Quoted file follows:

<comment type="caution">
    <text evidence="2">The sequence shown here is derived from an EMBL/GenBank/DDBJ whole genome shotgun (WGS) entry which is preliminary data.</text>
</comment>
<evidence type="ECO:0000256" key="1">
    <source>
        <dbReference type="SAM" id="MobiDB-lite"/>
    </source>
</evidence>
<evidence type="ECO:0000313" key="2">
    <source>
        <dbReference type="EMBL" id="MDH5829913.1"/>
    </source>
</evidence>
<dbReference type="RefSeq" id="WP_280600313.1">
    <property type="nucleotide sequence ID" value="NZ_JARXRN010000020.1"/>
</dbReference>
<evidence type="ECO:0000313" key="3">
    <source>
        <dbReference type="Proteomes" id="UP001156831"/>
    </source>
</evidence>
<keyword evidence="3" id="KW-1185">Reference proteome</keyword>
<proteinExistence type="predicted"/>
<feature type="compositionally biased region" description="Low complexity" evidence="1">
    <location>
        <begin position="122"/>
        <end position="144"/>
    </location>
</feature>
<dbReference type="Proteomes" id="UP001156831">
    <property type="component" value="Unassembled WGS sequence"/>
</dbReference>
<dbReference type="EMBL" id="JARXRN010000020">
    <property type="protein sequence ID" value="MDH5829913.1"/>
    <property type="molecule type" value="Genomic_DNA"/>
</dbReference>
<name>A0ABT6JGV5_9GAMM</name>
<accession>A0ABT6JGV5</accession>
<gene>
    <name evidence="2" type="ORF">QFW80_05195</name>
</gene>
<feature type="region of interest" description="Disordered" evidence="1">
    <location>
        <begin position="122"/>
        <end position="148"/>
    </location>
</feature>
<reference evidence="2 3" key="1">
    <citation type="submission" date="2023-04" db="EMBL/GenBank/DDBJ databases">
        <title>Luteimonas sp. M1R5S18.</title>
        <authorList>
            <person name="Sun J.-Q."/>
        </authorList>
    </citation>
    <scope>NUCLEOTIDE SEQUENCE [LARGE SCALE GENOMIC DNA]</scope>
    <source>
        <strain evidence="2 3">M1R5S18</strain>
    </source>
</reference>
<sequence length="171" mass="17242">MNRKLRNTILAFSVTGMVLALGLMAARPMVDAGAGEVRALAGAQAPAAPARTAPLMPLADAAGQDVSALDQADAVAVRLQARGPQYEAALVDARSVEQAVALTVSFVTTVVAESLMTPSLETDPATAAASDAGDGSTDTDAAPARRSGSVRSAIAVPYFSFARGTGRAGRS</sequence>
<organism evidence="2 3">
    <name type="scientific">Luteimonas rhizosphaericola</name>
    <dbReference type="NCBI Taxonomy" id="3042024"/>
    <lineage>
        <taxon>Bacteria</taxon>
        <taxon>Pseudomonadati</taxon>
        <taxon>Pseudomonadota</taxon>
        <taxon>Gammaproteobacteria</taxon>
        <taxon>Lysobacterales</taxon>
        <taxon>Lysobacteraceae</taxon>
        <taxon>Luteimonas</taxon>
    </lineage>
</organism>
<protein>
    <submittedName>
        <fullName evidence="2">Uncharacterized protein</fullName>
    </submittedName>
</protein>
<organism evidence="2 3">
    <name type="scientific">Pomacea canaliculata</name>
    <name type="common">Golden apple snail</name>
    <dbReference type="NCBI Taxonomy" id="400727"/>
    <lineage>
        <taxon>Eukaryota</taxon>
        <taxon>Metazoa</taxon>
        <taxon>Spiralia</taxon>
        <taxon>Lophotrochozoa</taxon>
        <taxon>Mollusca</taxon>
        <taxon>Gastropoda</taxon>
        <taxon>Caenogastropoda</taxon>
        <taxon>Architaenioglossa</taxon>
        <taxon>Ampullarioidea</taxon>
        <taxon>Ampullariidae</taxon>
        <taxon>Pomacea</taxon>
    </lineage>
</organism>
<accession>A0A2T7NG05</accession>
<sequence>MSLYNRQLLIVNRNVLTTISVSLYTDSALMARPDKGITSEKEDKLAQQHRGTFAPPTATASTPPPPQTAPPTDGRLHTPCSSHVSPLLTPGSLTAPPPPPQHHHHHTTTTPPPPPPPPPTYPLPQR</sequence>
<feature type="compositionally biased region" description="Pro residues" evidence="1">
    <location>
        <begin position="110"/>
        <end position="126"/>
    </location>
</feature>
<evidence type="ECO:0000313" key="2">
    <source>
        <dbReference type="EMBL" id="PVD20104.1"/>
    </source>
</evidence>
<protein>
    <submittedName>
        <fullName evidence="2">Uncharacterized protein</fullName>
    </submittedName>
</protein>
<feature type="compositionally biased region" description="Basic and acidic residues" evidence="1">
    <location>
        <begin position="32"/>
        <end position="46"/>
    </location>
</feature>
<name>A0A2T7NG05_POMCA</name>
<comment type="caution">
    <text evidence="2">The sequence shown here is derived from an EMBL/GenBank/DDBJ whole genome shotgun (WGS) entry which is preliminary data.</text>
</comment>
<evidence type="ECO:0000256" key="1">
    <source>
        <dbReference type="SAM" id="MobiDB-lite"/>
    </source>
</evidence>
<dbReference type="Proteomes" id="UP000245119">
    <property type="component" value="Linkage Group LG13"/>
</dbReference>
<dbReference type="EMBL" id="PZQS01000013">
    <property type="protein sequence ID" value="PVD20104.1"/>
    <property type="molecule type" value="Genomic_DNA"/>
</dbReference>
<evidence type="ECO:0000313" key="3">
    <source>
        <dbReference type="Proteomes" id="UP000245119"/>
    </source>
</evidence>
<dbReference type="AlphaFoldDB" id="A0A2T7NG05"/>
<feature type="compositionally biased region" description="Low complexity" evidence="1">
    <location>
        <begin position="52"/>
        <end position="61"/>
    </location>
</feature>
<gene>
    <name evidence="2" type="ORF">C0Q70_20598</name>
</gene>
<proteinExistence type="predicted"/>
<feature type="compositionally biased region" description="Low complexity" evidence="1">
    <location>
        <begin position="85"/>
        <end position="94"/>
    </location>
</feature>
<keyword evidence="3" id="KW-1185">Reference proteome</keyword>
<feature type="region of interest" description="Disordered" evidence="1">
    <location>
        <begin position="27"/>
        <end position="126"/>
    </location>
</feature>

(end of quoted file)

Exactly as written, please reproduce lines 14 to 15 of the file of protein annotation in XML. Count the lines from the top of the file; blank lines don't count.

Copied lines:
<dbReference type="RefSeq" id="WP_280600313.1">
    <property type="nucleotide sequence ID" value="NZ_JARXRN010000020.1"/>